Sophia Loren and Lina Wertmuller unite again for "Francesca and Nunziata," a plush costumer that -- through the halfway mark, at least -- proves a luxuriously snug fit for them both. Intended (like their prior collaboration "Saturday, Sunday and Monday") for telecast at home, pic looks fine on the bigscreen, but ultimately suffers from over-compression of Maria Orsini Natale's sprawling historical novel.
Sophia Loren and Lina Wertmuller unite again for “Francesca and Nunziata,” a plush costumer that — through the halfway mark, at least — proves a luxuriously snug fit for them both. Intended (like their prior collaboration “Saturday, Sunday and Monday”) for telecast at home, pic looks fine on the bigscreen, but ultimately suffers from over-compression of Maria Orsini Natale’s sprawling historical novel. Nonetheless, its satisfactions as a handsome, old-fashioned star vehicle for one very handsome old-school star should travel well, particularly via prestige tube sales.
Still stunning — in face and well-corseted, cleavage-baring figure — at 66, Loren is ideally suited to the role of Francesca, a Neapolitan commoner whose looks, vivaciousness and ambition won the hand of Prince Giordano Montorsi (Giancarlo Giannini) near the 19th century’s close. Story is picked up some years later, as the aristocratic couple fulfill a sacred vow: Francesca had promised the Virgin Mary they’d adopt an orphan if their youngest child survived an illness. They visit a convent ward and select angelic blonde 9-year-old Nunziata.
The genial prince is content to let his spouse handle the family finances, and, heiress to her father’s pasta factory, Francesca is a businesswoman with hard-nosed negotiation skills. She finds a savvy protege in the foundling Nunziata.
But an aggressive, near-scandalous business coup by Francesca finally pushes the prince to enter the world of commerce himself. His disastrous foray into banking soon begins draining the Montorsi coffers.
Francesca tries to ward off bankruptcy by arranging a marriage between eldest son Federico (Raoul Bova) and a shipping magnate’s daughter. This news is gloomily received by both Federico and now-grown Nunziata (Claudia Gerini), who’ve kept a mutual passion hidden. Their secret out at last — at least to a sternly disapproving mama — Nunziata reluctantly consents to her own arranged wedlock, but demands as dowry the means to start a competing pasta company.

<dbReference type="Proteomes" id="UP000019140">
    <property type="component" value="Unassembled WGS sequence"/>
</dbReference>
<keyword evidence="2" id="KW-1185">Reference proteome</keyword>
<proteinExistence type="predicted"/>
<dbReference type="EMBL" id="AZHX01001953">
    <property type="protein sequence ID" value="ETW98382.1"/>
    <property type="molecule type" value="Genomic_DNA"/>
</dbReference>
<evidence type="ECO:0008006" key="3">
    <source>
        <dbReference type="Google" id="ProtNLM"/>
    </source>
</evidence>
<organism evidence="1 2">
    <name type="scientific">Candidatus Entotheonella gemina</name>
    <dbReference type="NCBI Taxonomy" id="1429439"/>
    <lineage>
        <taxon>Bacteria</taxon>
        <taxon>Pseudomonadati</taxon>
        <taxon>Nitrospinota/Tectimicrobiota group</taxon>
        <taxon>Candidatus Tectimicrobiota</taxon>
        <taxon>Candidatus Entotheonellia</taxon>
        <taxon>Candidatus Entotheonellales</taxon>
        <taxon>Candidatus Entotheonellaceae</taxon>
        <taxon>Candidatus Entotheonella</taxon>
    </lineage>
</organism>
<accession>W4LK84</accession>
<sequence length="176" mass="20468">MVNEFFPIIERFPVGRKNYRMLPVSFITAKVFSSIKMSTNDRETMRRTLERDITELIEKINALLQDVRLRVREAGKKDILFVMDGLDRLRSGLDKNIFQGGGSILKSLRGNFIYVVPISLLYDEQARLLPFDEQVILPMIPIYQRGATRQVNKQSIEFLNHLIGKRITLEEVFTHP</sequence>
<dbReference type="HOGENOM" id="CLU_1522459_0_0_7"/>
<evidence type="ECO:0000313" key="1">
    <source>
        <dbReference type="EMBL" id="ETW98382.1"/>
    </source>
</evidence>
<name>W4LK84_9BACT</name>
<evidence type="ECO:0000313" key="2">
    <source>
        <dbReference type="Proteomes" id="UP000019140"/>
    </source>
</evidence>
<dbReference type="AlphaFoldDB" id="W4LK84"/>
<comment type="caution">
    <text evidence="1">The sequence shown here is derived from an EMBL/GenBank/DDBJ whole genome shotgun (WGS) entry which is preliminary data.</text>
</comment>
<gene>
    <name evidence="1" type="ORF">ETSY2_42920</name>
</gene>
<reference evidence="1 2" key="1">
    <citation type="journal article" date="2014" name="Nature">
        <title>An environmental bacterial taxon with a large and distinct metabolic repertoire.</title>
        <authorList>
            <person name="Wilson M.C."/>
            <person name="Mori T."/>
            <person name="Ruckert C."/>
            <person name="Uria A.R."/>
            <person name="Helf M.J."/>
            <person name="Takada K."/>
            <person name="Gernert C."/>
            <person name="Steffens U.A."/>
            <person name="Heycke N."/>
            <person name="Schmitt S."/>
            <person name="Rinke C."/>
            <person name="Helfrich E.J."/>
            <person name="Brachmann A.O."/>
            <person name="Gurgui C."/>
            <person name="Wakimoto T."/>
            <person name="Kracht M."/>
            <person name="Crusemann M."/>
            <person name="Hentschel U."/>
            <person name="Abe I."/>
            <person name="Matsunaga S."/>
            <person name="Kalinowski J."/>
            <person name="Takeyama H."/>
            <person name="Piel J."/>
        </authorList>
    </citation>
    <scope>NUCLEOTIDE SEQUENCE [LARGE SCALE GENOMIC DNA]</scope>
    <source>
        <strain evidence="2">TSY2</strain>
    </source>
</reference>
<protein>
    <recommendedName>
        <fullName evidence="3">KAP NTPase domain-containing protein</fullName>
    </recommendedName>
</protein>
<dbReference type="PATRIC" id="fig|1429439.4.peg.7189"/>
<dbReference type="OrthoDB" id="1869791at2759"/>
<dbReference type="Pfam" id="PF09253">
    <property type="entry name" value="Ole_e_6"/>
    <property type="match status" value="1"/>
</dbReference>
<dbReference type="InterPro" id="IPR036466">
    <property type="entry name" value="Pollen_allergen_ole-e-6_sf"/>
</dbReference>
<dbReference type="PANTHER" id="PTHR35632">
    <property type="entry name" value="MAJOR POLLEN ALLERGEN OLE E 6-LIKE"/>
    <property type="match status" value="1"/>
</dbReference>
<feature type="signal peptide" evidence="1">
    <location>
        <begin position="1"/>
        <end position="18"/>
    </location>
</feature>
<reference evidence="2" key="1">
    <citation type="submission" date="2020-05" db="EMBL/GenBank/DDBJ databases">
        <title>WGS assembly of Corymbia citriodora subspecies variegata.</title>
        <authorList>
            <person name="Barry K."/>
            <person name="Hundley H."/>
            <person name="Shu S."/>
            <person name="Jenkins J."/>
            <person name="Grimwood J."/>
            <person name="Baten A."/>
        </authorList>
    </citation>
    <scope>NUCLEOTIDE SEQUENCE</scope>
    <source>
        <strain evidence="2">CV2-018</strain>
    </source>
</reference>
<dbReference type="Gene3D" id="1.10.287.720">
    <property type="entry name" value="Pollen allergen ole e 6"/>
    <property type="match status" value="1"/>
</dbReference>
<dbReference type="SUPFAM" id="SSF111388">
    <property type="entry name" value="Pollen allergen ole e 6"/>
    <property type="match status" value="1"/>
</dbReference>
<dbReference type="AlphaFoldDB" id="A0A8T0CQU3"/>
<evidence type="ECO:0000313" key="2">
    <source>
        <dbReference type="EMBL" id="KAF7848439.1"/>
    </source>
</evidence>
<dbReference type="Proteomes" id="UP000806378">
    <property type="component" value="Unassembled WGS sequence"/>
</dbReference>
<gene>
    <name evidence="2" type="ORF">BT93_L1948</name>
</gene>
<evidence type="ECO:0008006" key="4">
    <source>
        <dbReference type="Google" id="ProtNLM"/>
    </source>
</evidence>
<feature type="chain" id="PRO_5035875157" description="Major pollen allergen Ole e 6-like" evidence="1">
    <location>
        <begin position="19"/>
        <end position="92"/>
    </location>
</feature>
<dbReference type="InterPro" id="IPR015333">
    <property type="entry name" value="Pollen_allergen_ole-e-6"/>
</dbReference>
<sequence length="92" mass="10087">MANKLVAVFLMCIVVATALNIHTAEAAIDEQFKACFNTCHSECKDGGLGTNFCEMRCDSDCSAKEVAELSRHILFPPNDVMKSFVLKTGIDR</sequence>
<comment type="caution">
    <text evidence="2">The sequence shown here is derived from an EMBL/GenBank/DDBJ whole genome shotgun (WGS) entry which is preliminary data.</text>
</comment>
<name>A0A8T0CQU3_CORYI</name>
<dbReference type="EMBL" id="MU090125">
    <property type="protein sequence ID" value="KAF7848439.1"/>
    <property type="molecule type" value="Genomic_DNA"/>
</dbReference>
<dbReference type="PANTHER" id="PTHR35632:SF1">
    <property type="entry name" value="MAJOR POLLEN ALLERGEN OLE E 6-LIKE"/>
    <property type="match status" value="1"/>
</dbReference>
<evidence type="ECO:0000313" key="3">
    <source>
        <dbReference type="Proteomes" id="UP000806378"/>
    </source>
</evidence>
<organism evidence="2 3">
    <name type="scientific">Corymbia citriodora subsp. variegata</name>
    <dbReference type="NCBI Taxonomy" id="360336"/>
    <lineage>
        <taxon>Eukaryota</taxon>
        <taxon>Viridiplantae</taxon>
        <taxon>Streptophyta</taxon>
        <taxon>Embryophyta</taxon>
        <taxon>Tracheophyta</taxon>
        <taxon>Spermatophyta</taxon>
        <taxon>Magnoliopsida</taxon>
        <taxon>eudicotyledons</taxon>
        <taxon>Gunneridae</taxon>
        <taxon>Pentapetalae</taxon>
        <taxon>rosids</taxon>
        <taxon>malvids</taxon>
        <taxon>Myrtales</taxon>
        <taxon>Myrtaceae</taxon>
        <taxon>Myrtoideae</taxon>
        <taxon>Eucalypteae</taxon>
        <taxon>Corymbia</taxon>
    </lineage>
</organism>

Script by Wertmuller and vet stage/screen writer Elvio Porta plays to the director’s familiar, boisterous strengths in the early reels, as life in the Montorsi villa and factory are detailed with affectionate humor. Helmer has always been best at negotiating just such broadly sketched social milieux, and it’s a joy watching Loren — whose earthiness, summer-storm temperament and regal glamour are all at full wattage here — preside over the near-chaos.
Pic loses luster, however, as its early idyllicism gives way to end-of-an-era melancholy and tragic incident. Drastic condensing of source material becomes ever more obvious, particularly when Loren is stuck with a climactic speech that’s all too plainly an awkward distillation of several “missing” chapters. One hopes additional footage exists to flesh out later reels more gracefully in miniseries form.
If Orsini Natale’s story evokes comparisons with “Il Gattopardo” or “1900,” Wertmuller’s execution falls short of those works’ truly epic gravitas. Neither director nor star stray far enough from seriocomic charm to risk making Francesca’s actions play as ruthlessly or destructively as they might have.
Still, production is always brisk, flavorful and aesthetically pleasing. Designer Enrico Job and three costumers (one for La Sophia alone) ice a Neapolitan-location cake already quite decorous with architectural and scenic splendor. Alfio Contini’s sun-struck lensing provides lyrical counterweight to the hectic narrative; ditto Italo Greco and Lucio Gregoretti’s lush score.
Giannini, reunited with the director whose 1970s vogue he rode to fame, is in deft but subdued form here. Repping the latest generation of Italo screen lovers most attractively are Gerini and Bova, though his suave ardency seems more true to the period than her unshakably modern, worldly demeanor. Pic manages a nice bow to Italian cinema’s roots when Nunziata and Federico first consummate their love, hidden by a silent film screen that holds flickering images from “Quo Vadis?”
All tech aspects are first-rate, excepting a couple of crude matte effects.